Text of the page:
The 40-year-old Pilot, however, is among the politicians mentioned in the Paradise Papersinvestigation for use of offshore accounts.
Jyotiraditya Scindia’s is political and actual royalty, part of a family that lives in a 19th century palace. Son of Madhavrao Scindia, former MP of Guna, Jyotiraditya has been elected to the same seat for fourth consecutive terms as a Congress MP. And if you’re wondering how a “young” person gets elected four times in a row – he’s 47 years old.
But everything’s not as staid as it may seem. Scindia’s grandmother, Vijaya Raje, was a founding member of the BJP, and his aunt Vasundhara Raje is currently the BJP government’ chief minister in Rajasthan (and once had an official press release refer to her as ‘maharani’).
Scindia’s father, however, switched sides to be Rajiv Gandhi’s lieutenant in 1977, a legacy Jyotiraditya continues through his close friendship with Rahul Gandhi. Recently, he chastised the media for focusing on Rahul Gandhi’s (admittedly hilarious) wink in parliament instead of important issues like farmer distress, Dalit rights and women’s issues in India. “Have you never winked in your life?” Scindia questioned the media.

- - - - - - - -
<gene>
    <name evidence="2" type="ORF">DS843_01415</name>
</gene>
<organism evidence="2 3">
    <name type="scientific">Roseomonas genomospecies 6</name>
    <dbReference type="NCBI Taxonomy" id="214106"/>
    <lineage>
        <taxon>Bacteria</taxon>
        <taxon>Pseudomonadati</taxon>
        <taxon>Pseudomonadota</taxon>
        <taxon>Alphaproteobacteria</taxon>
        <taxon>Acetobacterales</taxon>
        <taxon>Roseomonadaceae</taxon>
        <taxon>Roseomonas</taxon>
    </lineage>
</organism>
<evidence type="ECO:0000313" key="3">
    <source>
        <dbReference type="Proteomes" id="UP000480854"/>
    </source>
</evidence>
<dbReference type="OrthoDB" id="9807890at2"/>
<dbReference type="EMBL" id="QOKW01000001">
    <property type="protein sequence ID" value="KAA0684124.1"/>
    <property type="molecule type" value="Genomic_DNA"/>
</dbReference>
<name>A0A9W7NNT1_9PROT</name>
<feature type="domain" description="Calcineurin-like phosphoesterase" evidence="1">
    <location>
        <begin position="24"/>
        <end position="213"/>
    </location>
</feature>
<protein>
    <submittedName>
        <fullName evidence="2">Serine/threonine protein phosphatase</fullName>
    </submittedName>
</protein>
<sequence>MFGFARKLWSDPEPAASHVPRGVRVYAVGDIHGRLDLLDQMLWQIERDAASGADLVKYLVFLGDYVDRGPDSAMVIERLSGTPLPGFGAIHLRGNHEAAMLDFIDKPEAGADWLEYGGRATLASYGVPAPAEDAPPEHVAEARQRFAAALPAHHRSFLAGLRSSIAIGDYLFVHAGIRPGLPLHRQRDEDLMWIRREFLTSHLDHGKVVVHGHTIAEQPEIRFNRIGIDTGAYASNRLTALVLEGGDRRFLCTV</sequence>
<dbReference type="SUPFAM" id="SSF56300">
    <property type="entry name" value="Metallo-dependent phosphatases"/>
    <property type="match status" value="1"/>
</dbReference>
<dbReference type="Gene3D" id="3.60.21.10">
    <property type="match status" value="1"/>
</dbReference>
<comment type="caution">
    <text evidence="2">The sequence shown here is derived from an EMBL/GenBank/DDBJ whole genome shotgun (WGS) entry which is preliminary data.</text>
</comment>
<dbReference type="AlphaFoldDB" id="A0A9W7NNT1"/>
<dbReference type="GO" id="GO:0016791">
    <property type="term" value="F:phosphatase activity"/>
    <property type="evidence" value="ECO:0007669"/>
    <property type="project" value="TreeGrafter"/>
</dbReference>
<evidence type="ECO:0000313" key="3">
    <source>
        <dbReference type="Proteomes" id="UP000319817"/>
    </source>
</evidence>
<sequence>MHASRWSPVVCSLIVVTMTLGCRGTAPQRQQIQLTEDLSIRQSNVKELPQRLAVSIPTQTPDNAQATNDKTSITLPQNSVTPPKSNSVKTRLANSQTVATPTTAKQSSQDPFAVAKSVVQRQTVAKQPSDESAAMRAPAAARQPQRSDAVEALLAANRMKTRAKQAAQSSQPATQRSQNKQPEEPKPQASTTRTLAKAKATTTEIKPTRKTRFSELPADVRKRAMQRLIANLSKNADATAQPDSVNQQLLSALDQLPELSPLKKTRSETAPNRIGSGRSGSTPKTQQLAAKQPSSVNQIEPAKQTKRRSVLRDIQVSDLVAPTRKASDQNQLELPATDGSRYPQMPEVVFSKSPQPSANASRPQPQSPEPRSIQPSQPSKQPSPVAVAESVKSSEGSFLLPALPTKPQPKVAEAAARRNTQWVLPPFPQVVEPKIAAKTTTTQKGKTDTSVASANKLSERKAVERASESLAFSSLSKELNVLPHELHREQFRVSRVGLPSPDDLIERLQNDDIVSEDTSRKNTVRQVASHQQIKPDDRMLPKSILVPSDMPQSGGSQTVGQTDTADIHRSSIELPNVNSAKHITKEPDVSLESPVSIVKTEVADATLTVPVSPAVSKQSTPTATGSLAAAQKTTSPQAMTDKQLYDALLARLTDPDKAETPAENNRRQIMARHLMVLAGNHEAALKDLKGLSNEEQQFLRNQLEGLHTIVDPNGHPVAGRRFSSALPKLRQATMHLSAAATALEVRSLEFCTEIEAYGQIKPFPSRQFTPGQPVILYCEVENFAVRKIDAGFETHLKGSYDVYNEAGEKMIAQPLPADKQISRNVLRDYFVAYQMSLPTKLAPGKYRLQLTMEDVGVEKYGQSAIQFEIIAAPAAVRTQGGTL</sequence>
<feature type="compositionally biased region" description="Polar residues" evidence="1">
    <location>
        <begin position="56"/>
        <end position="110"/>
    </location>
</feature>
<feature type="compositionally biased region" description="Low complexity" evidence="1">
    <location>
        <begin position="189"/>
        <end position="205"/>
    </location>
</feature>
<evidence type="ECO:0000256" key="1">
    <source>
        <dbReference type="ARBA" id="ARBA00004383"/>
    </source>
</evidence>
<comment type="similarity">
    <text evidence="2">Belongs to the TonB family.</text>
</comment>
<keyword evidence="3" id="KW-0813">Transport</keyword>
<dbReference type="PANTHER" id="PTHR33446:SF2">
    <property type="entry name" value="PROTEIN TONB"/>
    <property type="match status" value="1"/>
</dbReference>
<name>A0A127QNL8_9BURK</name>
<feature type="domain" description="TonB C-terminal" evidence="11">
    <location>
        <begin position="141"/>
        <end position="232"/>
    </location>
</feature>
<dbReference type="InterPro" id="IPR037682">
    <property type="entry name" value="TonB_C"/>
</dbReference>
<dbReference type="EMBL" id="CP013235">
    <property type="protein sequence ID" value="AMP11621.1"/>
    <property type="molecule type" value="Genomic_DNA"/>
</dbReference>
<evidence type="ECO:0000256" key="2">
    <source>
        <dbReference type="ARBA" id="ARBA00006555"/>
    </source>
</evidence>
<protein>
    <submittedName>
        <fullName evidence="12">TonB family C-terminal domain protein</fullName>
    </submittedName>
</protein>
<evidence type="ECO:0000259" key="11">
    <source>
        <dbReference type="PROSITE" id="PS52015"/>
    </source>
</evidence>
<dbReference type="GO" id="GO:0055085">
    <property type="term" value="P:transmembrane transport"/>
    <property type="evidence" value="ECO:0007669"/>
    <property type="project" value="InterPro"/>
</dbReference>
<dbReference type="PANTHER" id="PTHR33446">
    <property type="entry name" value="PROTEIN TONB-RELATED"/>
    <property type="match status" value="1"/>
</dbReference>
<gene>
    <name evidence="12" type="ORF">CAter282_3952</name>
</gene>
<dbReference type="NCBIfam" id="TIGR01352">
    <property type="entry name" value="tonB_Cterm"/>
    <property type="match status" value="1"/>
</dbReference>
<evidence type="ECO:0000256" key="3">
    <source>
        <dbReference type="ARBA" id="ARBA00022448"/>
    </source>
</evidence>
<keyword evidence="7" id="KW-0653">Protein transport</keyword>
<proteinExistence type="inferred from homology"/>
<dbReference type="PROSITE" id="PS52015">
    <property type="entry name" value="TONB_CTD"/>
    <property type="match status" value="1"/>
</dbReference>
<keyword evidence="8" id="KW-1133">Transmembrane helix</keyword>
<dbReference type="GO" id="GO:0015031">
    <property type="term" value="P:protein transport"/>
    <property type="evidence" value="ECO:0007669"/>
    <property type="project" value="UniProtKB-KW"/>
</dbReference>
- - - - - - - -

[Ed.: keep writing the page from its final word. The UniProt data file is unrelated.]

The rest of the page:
The BJP has built an anti-nepotism reputation for itself over the last few years, trying to position itself as anti-Congress in its values. However, politics in India is a nepotists affair, regardless of which party you look at.
The BJP’s current chief whip in the Lok Sabha is MP Anurag Thakur – the son of Prem Kumar Dhumal, former chief minister of Himachal Pradesh. Talk about starting from the bottom.
The 48-year-old became president of the Board of Control for Cricket in India (BCCI) for nine months in 2016. However, his appointment led to him being embroiled in a legal battle with the Supreme Court. The apex court decreed that government servants and ministers should not hold posts in the BCCI. Who says he can’t have the best of both worlds? Well, the SC does.